Discovery

January 2012

It was three days after my 29th birthday when I realised I was asexual. I was clicking around on the BBC website and I saw a headline:

What is it like to be asexual?

I’m a curious person, and I like to read. When I don’t have enough to do at work I read news websites (mostly the Guardian and the BBC). So I clicked. And I read. And I suddenly realised something about myself that explain a whole side of my personal identity that had, up until that point, merely left me with feelings of confusion and questions. Things like:

Why did all my friends have boyfriends and I didn’t? (My social group at this point was mostly made of up heterosexual men and women, but this question would have remained whether everyone I knew was gay, straight or bi.)

Why didn’t I enjoy going out and pulling?

How exactly does one go about finding a relationship?

Why does everyone else find it so easy?

Did they learn it from TV?

Is there something wrong with me?

That was the main thing that bothered me. I had never enjoyed the experiences that I saw so many of my friends focussed on. I just couldn’t understand why so much of their lives were devoted to pursuing the perfect relationship. Having reached my late 20s, my recent summers had been filled with my friends’ engagements, weddings, moving in together, and babies. So many babies. And still I remained alone, with not only no prospects on the horizon, I couldn’t find the desire to go prospecting in the first place.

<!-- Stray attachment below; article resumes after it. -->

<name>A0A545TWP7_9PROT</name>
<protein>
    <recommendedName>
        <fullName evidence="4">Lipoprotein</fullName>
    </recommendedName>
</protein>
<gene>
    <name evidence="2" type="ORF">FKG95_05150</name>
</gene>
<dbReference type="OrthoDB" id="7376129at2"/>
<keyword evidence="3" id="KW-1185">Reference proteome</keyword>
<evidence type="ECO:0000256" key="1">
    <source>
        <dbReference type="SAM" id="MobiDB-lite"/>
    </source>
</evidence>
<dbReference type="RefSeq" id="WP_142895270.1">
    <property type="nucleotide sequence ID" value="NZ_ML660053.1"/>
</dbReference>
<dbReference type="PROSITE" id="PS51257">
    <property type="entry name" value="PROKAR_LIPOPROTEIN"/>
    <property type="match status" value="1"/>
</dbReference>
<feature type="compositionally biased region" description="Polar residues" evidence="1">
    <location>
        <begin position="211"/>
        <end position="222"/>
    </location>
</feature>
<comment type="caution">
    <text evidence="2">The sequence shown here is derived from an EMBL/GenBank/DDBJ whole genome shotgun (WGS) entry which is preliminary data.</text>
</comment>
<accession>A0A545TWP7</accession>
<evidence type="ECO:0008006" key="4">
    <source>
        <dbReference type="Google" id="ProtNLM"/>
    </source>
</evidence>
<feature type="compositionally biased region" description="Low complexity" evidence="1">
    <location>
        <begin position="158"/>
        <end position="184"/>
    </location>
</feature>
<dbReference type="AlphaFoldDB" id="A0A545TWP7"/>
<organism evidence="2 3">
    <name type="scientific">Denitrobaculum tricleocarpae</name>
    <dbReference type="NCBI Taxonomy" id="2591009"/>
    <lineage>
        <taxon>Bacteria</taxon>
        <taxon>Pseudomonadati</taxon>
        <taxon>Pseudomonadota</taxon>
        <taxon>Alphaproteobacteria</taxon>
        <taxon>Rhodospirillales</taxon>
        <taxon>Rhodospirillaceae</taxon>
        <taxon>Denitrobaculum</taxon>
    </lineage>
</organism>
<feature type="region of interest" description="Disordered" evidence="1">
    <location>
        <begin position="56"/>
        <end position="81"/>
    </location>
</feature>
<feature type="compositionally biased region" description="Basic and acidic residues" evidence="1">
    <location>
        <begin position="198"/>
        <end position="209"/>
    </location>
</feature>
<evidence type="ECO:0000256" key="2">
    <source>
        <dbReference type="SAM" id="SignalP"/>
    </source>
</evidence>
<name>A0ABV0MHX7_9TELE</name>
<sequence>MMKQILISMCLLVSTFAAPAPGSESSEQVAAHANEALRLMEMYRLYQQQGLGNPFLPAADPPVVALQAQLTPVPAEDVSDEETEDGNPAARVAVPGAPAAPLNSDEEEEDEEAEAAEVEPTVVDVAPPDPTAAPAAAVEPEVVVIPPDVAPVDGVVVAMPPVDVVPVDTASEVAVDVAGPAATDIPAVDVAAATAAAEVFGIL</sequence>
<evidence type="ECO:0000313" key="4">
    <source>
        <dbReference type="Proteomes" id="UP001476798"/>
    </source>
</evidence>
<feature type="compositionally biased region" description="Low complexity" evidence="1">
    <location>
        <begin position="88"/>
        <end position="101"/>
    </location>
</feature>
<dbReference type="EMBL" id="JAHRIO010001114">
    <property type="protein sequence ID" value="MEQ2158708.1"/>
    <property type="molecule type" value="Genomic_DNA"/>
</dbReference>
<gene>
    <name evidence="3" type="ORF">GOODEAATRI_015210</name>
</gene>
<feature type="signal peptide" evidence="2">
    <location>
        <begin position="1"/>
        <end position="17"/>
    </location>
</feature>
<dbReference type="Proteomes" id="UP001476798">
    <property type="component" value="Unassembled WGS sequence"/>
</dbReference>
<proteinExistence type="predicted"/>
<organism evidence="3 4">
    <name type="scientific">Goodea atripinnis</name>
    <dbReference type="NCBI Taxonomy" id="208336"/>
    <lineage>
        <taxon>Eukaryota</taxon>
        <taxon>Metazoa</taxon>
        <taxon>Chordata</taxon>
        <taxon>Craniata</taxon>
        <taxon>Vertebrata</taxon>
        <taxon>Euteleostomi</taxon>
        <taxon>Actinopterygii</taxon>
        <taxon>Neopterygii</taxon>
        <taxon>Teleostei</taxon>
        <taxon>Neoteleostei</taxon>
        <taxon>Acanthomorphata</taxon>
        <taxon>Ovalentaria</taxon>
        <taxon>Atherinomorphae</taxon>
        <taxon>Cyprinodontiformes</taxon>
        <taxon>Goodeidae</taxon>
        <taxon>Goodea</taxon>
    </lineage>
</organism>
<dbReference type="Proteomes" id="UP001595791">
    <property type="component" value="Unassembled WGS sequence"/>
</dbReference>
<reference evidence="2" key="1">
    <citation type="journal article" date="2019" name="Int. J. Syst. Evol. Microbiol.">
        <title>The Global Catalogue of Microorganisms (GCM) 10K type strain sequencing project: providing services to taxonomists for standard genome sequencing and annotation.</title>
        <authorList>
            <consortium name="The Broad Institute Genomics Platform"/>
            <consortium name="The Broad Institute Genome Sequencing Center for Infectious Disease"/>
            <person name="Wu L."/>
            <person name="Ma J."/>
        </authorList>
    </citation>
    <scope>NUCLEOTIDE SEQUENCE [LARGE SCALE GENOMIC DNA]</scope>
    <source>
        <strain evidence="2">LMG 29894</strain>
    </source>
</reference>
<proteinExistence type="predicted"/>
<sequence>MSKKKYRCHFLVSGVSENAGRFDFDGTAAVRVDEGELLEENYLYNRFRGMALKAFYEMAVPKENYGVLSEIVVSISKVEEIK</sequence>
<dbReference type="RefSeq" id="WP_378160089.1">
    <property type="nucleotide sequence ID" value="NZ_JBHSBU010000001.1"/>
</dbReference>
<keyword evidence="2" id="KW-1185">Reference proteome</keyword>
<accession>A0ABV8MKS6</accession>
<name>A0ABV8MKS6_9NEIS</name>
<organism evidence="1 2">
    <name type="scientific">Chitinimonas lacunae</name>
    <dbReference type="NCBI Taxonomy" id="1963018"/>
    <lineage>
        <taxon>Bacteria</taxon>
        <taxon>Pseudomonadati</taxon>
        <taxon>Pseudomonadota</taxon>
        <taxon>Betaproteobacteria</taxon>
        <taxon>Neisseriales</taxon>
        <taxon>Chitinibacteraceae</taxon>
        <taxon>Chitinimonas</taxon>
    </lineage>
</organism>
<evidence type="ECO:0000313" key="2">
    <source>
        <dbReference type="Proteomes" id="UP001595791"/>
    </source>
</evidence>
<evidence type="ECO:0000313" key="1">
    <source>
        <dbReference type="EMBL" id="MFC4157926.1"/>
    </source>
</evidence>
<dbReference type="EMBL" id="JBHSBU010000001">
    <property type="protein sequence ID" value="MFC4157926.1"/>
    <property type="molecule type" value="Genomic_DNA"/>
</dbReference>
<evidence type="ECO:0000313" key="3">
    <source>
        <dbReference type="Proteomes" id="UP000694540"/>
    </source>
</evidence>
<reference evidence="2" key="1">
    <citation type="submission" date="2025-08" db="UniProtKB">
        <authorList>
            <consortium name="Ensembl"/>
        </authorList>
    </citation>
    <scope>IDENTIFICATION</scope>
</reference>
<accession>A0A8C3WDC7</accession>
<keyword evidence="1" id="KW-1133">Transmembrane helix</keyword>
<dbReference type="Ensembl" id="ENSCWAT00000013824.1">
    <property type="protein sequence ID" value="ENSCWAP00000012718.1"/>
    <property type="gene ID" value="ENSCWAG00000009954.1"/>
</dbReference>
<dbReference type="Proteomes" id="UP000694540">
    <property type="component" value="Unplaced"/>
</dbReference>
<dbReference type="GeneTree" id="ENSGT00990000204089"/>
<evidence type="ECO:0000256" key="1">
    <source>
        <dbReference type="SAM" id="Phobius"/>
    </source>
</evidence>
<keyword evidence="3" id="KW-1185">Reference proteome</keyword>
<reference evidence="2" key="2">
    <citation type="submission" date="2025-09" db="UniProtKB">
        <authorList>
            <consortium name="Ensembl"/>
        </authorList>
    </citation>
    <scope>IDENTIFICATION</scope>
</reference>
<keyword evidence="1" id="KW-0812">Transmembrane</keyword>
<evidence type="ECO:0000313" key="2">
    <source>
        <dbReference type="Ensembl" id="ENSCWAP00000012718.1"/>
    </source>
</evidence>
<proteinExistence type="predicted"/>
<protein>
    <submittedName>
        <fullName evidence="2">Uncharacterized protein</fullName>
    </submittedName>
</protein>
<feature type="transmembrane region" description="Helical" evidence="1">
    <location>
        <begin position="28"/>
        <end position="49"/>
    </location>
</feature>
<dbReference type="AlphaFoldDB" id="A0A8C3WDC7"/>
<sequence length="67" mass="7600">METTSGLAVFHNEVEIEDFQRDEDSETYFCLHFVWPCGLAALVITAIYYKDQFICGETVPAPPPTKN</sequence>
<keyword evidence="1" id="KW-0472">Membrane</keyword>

I had moved to London just under four years earlier. The previous year had not been a good one. I had spent six months unemployed, but finally had got the job of my dreams, working in the industry I loved, in a role that suited my experience down to the ground. And having sorted out my career, I guess I was in a position to scrutinize my personal life more closely.

I’d heard the term asexual bandied around before, mostly in relation to fictional characters like Sherlock Holmes, or in the scientific sense. I’d never thought of it as a community, or a spectrum. Suddenly, just from reading that article, I had with words I had no context for but wanted to know about. Suddenly there was a whole feature where I understood exactly what the people featured were talking about, rather than feeling like an observer to a society that I simply didn’t fit into. It’s probably the only moment in my life that I can describe as a ‘Eureka’ moment.

It’s a difficult thing to suddenly reassess what you know about yourself at the age of 29. It’s four and a half years later and I’ve still not really owned this identity. I keep my asexuality to myself. I don’t talk about it to my friends or family. I’ve never Come Out. Visibility is important, and I wish that I was brave enough to stand up and tell people who I am, but I’m not. So for now I will remain anonymous but I want to blog about my experience and contribute what I can.

 

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